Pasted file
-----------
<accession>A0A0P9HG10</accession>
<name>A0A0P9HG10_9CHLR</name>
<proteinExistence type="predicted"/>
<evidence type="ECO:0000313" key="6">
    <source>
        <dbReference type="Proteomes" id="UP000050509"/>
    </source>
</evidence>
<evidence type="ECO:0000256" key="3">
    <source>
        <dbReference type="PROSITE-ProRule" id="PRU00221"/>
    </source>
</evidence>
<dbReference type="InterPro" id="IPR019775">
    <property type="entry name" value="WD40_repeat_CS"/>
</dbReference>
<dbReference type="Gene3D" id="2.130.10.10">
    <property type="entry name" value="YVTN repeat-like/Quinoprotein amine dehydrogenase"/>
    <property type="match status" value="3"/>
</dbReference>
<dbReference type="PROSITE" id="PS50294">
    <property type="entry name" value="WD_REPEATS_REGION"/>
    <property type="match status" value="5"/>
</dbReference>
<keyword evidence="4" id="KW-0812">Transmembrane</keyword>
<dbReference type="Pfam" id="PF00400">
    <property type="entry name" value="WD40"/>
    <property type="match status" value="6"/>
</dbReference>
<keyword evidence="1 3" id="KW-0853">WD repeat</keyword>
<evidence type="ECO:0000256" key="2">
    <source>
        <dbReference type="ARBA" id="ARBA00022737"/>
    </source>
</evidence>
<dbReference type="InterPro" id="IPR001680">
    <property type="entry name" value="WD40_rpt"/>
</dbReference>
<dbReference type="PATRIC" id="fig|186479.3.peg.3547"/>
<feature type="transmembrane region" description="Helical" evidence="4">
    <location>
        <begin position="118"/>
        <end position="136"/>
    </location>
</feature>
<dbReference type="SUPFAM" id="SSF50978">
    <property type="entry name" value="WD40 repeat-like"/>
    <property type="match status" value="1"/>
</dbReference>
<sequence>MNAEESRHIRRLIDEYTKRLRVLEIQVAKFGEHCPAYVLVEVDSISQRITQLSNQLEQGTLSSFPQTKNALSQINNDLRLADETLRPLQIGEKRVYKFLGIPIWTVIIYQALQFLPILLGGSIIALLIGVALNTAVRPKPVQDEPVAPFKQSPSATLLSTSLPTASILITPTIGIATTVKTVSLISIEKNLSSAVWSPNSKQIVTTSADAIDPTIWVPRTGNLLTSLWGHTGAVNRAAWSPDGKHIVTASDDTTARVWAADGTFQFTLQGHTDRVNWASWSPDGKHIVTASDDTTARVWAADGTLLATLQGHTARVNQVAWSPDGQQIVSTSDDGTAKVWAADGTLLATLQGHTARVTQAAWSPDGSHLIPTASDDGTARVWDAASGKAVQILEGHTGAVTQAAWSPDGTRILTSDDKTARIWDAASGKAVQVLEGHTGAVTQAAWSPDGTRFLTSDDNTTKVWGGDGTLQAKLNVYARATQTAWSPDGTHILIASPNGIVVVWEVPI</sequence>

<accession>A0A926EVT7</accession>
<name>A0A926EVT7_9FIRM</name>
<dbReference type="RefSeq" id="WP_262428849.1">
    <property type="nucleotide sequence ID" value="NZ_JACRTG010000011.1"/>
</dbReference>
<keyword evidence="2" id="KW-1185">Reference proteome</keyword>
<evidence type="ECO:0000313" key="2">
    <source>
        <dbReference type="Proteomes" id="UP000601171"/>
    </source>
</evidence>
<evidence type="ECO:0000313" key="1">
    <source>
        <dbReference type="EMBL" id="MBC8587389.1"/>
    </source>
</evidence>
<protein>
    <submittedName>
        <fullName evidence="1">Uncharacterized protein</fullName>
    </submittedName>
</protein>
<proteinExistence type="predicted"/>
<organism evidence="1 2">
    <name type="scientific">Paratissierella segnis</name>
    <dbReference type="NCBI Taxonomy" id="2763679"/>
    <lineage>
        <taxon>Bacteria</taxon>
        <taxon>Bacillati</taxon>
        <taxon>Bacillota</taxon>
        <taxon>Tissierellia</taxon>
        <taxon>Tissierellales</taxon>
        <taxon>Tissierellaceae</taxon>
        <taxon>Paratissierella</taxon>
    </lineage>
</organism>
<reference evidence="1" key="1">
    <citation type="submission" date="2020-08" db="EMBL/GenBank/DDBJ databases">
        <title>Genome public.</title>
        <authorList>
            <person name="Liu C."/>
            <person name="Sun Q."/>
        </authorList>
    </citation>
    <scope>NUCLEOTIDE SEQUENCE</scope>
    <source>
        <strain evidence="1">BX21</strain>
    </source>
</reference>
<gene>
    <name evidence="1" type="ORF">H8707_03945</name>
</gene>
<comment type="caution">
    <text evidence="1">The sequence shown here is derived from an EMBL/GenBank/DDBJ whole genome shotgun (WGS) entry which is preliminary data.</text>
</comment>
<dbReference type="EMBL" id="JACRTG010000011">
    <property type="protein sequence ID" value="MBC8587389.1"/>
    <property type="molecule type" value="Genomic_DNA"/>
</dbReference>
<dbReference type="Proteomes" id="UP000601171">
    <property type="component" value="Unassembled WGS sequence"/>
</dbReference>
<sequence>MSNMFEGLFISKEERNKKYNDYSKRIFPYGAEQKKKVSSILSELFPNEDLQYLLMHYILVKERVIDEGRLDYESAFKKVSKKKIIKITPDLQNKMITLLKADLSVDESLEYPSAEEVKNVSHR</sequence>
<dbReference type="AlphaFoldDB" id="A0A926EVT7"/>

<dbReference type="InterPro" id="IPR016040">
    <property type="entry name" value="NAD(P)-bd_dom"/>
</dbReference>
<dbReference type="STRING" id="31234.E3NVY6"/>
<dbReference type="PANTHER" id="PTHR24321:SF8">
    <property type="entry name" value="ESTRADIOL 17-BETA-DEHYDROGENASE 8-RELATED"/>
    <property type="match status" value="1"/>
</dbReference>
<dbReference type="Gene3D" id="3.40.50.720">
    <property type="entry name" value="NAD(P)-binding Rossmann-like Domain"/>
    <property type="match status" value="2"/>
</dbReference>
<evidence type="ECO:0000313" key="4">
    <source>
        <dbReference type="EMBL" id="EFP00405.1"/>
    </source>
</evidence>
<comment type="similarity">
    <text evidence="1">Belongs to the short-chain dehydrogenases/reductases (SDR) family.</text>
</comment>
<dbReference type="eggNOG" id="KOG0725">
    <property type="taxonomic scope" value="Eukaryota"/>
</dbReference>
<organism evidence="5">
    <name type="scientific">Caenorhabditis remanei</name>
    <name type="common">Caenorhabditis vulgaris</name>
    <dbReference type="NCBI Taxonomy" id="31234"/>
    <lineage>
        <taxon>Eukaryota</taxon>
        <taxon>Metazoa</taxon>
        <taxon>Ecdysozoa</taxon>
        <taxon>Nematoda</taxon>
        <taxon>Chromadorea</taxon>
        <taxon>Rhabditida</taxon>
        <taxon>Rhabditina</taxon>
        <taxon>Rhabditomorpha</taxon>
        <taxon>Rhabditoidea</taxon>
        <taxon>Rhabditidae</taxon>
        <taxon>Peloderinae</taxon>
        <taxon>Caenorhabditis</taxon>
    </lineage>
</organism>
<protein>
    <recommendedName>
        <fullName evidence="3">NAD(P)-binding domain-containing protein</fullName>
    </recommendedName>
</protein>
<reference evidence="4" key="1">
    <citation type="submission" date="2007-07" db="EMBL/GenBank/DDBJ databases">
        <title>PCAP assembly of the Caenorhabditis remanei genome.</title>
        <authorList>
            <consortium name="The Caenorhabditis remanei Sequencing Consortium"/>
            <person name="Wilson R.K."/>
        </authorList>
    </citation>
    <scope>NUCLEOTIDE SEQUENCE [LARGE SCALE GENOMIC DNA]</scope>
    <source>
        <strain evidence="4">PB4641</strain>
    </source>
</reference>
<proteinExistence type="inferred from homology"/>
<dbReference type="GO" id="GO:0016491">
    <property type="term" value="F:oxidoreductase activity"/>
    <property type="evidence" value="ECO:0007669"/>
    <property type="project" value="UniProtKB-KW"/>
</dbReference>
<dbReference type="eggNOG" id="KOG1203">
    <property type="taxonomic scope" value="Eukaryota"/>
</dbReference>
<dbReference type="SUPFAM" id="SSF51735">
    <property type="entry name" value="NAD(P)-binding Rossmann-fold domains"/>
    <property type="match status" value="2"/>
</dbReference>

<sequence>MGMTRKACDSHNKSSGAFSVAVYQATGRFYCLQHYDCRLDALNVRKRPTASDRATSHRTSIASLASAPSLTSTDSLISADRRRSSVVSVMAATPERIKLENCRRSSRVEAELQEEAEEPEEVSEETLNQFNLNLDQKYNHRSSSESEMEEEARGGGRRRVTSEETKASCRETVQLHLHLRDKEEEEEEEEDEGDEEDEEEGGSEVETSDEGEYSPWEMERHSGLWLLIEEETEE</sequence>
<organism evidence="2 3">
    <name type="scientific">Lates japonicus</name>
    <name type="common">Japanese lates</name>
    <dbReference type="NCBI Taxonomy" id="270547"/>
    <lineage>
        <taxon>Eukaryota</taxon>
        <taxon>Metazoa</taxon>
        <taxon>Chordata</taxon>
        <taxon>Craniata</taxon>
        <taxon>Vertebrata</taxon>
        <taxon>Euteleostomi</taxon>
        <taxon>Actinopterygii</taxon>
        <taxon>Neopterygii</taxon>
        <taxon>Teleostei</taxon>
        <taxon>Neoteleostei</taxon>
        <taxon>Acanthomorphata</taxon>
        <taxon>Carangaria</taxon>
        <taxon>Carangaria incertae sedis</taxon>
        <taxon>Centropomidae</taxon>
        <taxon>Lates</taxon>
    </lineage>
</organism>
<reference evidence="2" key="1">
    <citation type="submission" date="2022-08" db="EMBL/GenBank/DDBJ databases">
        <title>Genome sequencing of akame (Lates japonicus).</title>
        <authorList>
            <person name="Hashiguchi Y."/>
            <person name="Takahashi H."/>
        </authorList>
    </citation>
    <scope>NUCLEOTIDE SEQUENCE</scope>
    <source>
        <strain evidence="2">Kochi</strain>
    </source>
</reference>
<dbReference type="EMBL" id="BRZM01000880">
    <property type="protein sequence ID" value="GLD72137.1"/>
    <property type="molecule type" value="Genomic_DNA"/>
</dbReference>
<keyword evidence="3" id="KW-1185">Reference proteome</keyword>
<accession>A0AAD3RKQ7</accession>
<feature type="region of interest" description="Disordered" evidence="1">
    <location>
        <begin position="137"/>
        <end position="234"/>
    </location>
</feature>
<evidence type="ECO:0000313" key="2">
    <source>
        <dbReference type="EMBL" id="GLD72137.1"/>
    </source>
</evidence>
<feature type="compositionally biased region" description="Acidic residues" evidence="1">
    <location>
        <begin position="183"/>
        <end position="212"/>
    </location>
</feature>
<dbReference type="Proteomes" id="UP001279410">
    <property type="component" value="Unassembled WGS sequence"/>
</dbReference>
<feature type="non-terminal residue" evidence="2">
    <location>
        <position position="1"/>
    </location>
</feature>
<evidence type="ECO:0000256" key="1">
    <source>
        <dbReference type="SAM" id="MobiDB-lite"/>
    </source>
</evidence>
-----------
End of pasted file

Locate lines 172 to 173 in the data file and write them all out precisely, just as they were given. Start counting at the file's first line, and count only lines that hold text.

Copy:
    </source>
</reference>